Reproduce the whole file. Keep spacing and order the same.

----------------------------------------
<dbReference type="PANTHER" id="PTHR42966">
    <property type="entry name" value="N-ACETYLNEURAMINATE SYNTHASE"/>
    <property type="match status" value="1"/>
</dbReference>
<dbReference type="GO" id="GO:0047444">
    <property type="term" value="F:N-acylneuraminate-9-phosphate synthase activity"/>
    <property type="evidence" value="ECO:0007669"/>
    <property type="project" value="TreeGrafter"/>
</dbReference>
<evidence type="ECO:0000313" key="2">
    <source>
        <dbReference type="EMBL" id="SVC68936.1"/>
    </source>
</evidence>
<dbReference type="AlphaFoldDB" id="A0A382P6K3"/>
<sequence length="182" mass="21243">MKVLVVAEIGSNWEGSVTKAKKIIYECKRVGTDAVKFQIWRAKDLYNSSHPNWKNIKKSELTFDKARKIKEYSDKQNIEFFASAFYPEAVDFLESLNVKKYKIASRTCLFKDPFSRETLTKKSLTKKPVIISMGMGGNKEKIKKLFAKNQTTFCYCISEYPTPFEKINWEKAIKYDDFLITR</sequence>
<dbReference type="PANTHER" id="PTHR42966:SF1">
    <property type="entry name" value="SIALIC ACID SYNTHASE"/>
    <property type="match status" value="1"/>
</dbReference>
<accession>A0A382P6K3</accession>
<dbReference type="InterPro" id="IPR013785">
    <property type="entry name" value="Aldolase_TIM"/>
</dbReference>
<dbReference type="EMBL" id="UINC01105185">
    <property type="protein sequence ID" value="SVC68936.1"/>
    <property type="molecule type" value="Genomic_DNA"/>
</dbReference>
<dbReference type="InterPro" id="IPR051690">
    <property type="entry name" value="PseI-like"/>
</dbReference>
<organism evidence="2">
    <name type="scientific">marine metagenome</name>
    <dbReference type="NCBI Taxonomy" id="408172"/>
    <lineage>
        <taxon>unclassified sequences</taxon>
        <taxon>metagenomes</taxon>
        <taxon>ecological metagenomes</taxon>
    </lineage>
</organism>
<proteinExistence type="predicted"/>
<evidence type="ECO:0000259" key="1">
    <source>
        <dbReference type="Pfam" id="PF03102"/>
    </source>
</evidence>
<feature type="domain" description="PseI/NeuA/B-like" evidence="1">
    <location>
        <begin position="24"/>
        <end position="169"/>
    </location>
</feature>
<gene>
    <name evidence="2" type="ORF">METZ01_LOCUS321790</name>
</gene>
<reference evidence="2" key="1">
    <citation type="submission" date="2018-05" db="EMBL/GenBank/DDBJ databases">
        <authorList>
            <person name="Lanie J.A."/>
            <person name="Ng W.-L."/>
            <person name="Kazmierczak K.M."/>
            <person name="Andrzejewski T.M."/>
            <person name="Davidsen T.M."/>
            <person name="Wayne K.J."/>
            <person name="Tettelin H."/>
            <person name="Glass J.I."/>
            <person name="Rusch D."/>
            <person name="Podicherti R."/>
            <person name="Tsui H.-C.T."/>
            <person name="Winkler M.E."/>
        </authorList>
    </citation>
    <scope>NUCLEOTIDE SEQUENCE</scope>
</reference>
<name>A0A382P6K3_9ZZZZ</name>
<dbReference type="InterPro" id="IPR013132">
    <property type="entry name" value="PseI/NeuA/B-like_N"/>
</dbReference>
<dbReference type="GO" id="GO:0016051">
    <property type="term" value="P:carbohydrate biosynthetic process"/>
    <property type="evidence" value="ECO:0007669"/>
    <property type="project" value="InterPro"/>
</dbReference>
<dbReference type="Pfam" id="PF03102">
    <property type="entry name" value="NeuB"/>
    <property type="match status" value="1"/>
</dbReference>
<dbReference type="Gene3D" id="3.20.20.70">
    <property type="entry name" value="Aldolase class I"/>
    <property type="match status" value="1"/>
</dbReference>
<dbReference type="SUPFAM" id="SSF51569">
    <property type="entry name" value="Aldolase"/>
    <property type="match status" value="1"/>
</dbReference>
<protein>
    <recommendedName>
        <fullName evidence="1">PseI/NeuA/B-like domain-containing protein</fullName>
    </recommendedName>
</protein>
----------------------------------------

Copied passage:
<dbReference type="PANTHER" id="PTHR42966">
    <property type="entry name" value="N-ACETYLNEURAMINATE SYNTHASE"/>
    <property type="match status" value="1"/>
</dbReference>
<dbReference type="GO" id="GO:0047444">
    <property type="term" value="F:N-acylneuraminate-9-phosphate synthase activity"/>
    <property type="evidence" value="ECO:0007669"/>
    <property type="project" value="TreeGrafter"/>
</dbReference>
<evidence type="ECO:0000313" key="2">
    <source>
        <dbReference type="EMBL" id="SVC68936.1"/>
    </source>
</evidence>
<dbReference type="AlphaFoldDB" id="A0A382P6K3"/>
<sequence length="182" mass="21243">MKVLVVAEIGSNWEGSVTKAKKIIYECKRVGTDAVKFQIWRAKDLYNSSHPNWKNIKKSELTFDKARKIKEYSDKQNIEFFASAFYPEAVDFLESLNVKKYKIASRTCLFKDPFSRETLTKKSLTKKPVIISMGMGGNKEKIKKLFAKNQTTFCYCISEYPTPFEKINWEKAIKYDDFLITR</sequence>
<dbReference type="PANTHER" id="PTHR42966:SF1">
    <property type="entry name" value="SIALIC ACID SYNTHASE"/>
    <property type="match status" value="1"/>
</dbReference>
<accession>A0A382P6K3</accession>
<dbReference type="InterPro" id="IPR013785">
    <property type="entry name" value="Aldolase_TIM"/>
</dbReference>
<dbReference type="EMBL" id="UINC01105185">
    <property type="protein sequence ID" value="SVC68936.1"/>
    <property type="molecule type" value="Genomic_DNA"/>
</dbReference>
<dbReference type="InterPro" id="IPR051690">
    <property type="entry name" value="PseI-like"/>
</dbReference>
<organism evidence="2">
    <name type="scientific">marine metagenome</name>
    <dbReference type="NCBI Taxonomy" id="408172"/>
    <lineage>
        <taxon>unclassified sequences</taxon>
        <taxon>metagenomes</taxon>
        <taxon>ecological metagenomes</taxon>
    </lineage>
</organism>
<proteinExistence type="predicted"/>
<evidence type="ECO:0000259" key="1">
    <source>
        <dbReference type="Pfam" id="PF03102"/>
    </source>
</evidence>
<feature type="domain" description="PseI/NeuA/B-like" evidence="1">
    <location>
        <begin position="24"/>
        <end position="169"/>
    </location>
</feature>
<gene>
    <name evidence="2" type="ORF">METZ01_LOCUS321790</name>
</gene>
<reference evidence="2" key="1">
    <citation type="submission" date="2018-05" db="EMBL/GenBank/DDBJ databases">
        <authorList>
            <person name="Lanie J.A."/>
            <person name="Ng W.-L."/>
            <person name="Kazmierczak K.M."/>
            <person name="Andrzejewski T.M."/>
            <person name="Davidsen T.M."/>
            <person name="Wayne K.J."/>
            <person name="Tettelin H."/>
            <person name="Glass J.I."/>
            <person name="Rusch D."/>
            <person name="Podicherti R."/>
            <person name="Tsui H.-C.T."/>
            <person name="Winkler M.E."/>
        </authorList>
    </citation>
    <scope>NUCLEOTIDE SEQUENCE</scope>
</reference>
<name>A0A382P6K3_9ZZZZ</name>
<dbReference type="InterPro" id="IPR013132">
    <property type="entry name" value="PseI/NeuA/B-like_N"/>
</dbReference>
<dbReference type="GO" id="GO:0016051">
    <property type="term" value="P:carbohydrate biosynthetic process"/>
    <property type="evidence" value="ECO:0007669"/>
    <property type="project" value="InterPro"/>
</dbReference>
<dbReference type="Pfam" id="PF03102">
    <property type="entry name" value="NeuB"/>
    <property type="match status" value="1"/>
</dbReference>
<dbReference type="Gene3D" id="3.20.20.70">
    <property type="entry name" value="Aldolase class I"/>
    <property type="match status" value="1"/>
</dbReference>
<dbReference type="SUPFAM" id="SSF51569">
    <property type="entry name" value="Aldolase"/>
    <property type="match status" value="1"/>
</dbReference>
<protein>
    <recommendedName>
        <fullName evidence="1">PseI/NeuA/B-like domain-containing protein</fullName>
    </recommendedName>
</protein>